Vanessa Stoykov:   Yeah, I’d like to think that. I think the super system’s been in place now for a long time, so you know, we’ve yet to see a full cycle of that. I think it’s started pretty close to when I started work, but you know, I’m not near retirement yet. But I think this generation is much closer to digital, to information at their fingertips.
Vanessa Stoykov:   Does that mean they’re better with money? I think they’re better at talking about it than previous generations, but I still think they need help. And they sort of need to be exposed to dinner table conversations around legacy, what you want to leave your kids. You know, we’ve been doing some interesting research on that, and people are very divided on what they want to leave their children in Australia.
Kevin Turner:   Yeah, there was a study that I did an interview on just this morning actually, that talks about how two in three Aussies believe that parents should be providing more, or sacrificing more for their siblings’ financial future.
Kevin Turner:   I struggle with that. I really do. I just think that you know, we’ve got to make our own sacrifices as we go along.
Vanessa Stoykov:   Yeah, look it depends on your financial situation you know. There’s obviously some families that are doing everything then can and you know, the fact that they get their kids to the point where they can then work is as much as it’s possible for them to do.
Vanessa Stoykov:   But there’s others that spend money in a way that if they had a better plan and a way to use it, they could set up a legacy for their kids that meant that they could have a house deposit, or they could pay for their university. Or you know, things that people’d like to do, but don’t really know how to go about planning for it.
Kevin Turner:   It’s a matter of giving them a start.
Kevin Turner:   I mentioned earlier about you know, my experiences in growing up. But certainly the lessons that I would’ve learned from my parents don’t necessarily apply today. Because things change.
Vanessa Stoykov:   Yeah exactly.
Kevin Turner:   They evolve.
Vanessa Stoykov:   Our parents made their money off property. You know, all you had to do as a baby boomer was hang on to a property that you paid 20-something grand for, and watch it grow. Particularly if you’re in a big city. So-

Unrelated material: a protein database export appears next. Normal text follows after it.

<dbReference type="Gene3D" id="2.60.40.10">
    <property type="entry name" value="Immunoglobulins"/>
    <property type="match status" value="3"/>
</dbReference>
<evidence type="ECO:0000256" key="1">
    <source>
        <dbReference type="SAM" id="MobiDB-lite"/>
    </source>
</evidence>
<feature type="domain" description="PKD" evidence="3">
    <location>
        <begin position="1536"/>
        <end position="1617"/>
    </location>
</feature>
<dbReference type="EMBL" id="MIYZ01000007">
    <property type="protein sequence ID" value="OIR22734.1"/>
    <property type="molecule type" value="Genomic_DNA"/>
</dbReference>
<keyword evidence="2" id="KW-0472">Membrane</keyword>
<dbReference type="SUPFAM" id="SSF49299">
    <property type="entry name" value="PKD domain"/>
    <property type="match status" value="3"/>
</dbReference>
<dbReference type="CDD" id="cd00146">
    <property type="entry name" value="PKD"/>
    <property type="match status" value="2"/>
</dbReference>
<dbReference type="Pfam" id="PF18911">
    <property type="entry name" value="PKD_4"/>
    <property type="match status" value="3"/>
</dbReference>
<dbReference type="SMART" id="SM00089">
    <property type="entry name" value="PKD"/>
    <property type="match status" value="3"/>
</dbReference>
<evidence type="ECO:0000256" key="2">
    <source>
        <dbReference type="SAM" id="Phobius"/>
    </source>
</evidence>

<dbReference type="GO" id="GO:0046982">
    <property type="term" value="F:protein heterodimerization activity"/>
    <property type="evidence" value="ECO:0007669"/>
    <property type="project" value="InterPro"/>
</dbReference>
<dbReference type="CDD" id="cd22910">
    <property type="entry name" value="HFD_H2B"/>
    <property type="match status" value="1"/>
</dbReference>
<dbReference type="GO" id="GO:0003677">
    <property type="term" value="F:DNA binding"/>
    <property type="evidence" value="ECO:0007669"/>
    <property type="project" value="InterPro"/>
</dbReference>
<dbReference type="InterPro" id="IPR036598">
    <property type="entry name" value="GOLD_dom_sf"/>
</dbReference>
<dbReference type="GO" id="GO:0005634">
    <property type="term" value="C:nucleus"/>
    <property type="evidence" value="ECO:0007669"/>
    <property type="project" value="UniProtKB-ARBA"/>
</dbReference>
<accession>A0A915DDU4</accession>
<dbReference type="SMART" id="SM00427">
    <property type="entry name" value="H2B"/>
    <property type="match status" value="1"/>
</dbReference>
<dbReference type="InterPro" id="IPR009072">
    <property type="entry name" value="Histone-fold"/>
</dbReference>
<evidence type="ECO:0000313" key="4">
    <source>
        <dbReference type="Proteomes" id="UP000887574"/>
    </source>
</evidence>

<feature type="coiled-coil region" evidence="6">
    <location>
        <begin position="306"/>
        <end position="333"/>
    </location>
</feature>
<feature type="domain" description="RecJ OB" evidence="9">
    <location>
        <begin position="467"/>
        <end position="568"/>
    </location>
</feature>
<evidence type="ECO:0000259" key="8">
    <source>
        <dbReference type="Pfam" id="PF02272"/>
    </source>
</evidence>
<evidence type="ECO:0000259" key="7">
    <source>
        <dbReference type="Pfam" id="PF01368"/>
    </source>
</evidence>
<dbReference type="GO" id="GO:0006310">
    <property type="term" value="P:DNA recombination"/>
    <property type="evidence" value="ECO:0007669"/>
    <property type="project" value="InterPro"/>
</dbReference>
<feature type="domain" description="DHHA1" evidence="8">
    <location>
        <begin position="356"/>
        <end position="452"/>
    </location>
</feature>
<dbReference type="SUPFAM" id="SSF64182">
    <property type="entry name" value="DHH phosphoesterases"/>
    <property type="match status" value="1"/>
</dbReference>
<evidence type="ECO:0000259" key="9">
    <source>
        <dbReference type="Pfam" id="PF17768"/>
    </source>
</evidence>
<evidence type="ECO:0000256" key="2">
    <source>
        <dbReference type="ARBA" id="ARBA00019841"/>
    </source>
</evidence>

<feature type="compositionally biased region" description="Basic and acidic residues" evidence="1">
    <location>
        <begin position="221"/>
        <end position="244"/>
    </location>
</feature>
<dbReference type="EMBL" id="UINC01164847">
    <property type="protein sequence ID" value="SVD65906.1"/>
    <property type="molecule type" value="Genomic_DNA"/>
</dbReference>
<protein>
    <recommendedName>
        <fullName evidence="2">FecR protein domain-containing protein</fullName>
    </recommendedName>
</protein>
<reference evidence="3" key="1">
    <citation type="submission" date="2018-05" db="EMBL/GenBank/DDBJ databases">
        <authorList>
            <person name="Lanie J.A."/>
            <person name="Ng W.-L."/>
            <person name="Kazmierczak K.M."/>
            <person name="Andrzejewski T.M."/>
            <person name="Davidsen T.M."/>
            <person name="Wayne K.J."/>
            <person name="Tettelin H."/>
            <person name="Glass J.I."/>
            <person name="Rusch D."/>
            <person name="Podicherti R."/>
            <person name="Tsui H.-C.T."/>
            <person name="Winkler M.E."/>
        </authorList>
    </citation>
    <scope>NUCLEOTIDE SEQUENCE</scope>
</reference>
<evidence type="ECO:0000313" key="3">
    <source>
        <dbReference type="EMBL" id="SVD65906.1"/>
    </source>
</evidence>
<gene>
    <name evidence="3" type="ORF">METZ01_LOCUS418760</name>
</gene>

Kevin Turner:   Talk to me for a moment about mindset. How important is that in the overall equation? It’s … I mean it comes up in your belief systems?
Vanessa Stoykov:   I think it’s everything to be honest. Because if you don’t have the right mindset around money, then everything else falls out from that. So you know, I know a lot of people who are under a lot of pressure, and these are people who either earn great money and just let it slip through their fingers, or people who don’t make much money and think that’s the situation they’re in for life.
Vanessa Stoykov:   And they’re the wrong mindsets in both ways. I mean if you’re making a lot of money, how to free up cashflow and invest it so you don’t have to work like crazy is a mindset in itself. And if you’re not making as much, how to get a side hustle and think differently about how to bring in more income and then invest it.
Vanessa Stoykov:   You know, you’ve got to have the mindset of, “I want to change my financial situation. I want to do more with it.” And everything comes from that. It’s exactly like losing weight. I sit there and look at people in bikinis and think yeah, I’d like to look like that. But am I willing to do the work? Hell no. So …
Kevin Turner:   That’s exactly right. I think that’s a beautiful way to finish off and sum up as well. Vanessa thank you so much for your time. And a great read; it’s called ‘The Breakfast Club for 40-somethings.’ Vanessa’s been my guest.
Kevin Turner:   Thanks for your time Vanessa.
Vanessa Stoykov:   Thanks for having me.